1. New Full-Time Employees: No Initial Measurement Period
A new hire who is reasonably expected at the employee’s start date to be a full-time employee (i.e., average 30 hours of service per week), and is not a seasonal employee, is considered a new full-time employee. Factors include whether the prior person in the position averaged 30 hours of service per week, and whether the job was advertised/communicated as requiring 30 hours of service per week.
For new full-time employees, employers must offer coverage to be effective no later than the first day of the fourth full calendar month of employment to avoid potential pay or play penalties. There is no initial measurement period.
2. New Variable Hour Employees: Initial Measurement Period
A new hire for whom the employer cannot determine whether the employee is reasonably expected to be employed on average at least 30 hours of service per week during the initial measurement period is a variable hour employee. Caution: The employer may not consider the likelihood that the employee may terminate employment before the end of the initial measurement period.
3. New Seasonal Employees: Initial Measurement Period
An employee who is hired into a position for which a) the customary annual employment is six months or less, and b) the period of employment begins each calendar year in approximately the same part of the year (such as summer or winter) is a seasonal employee regardless of average weekly hours of service.
4. New Part-Time Employees: Initial Measurement Period
A new hire who is reasonably expected to average less than 30 hours of service per week during the initial measurement period is a part-time employee who will also be placed into the initial measurement period to confirm part-time status for the subsequent initial stability period.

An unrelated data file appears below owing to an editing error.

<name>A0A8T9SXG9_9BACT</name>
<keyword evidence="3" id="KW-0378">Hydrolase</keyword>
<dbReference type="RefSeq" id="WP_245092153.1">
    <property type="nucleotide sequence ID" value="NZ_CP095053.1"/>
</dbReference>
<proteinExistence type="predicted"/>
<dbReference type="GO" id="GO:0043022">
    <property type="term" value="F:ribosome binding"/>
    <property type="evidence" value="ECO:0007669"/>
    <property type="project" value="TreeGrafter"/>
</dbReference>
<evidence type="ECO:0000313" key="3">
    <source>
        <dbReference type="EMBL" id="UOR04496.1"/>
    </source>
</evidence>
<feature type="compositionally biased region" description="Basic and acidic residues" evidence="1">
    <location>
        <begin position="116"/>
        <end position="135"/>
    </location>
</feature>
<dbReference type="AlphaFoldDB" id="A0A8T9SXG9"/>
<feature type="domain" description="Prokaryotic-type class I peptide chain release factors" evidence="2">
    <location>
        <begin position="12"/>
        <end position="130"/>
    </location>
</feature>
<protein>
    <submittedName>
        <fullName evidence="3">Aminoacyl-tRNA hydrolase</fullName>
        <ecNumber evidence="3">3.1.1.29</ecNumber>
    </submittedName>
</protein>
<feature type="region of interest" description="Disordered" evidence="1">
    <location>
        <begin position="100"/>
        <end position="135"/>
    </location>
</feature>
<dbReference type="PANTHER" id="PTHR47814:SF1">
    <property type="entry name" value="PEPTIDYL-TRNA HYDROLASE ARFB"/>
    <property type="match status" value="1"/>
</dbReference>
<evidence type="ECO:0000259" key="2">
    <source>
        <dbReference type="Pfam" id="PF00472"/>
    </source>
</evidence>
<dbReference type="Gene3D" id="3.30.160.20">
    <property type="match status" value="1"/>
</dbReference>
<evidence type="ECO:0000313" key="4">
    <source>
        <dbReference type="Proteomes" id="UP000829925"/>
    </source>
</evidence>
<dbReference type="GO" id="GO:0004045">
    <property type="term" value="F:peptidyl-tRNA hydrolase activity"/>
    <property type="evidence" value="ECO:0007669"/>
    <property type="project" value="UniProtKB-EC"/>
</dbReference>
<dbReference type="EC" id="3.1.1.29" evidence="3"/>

For practical purposes almost all employers follow the same common-sense approach to the LBMM periods for new non-full-time hires:
- Initial Measurement Period: 12 months, begins first of the month following the date of hire.
- March 15, 2021 Hire Date Example: Runs from April 1, 2021 through March 31, 2022
- Initial Administrative Period: One month, begins after the end of the initial measurement period (and technically also includes the first partial month, if any, of employment).
- March 15, 2021 Hire Date Example: Runs from March 15, 2021 through March 31, 2021 (front-end of split administrative period), and then from April 1, 2022 through April 30, 2022 (back-end of split administrative period)
- Initial Stability Period: 12 months, begins after the end of the initial administrative period (begins 13 months—plus a partial month for a mid-month hire—after date of hire).
- March 15, 2021 Hire Date Example: Runs from May 1, 2022 through April 30, 2023
Note: A special rule permits employers to have an 11-month initial measurement period (i.e., one-month shorter than the stability period), which allows for a two-month back-end initial administrative period approach. Many employers choose this approach, but its added complexity ultimately may not be worth it.
For more details, see slide our ABD 2020 ACA Employer Mandate Pay or Play and ACA Reporting Guide.
Disclaimer: The intent of this analysis is to provide the recipient with general information regarding the status of, and/or potential concerns related to, the recipient’s current employee benefits issues. This analysis does not necessarily fully address the recipient’s specific issue, and it should not be construed as, nor is it intended to provide, legal advice. Furthermore, this message does not establish an attorney-client relationship. Questions regarding specific issues should be addressed to the person(s) who provide legal advice to the recipient regarding employee benefits issues (e.g., the recipient’s general counsel or an attorney hired by the recipient who specializes in employee benefits law).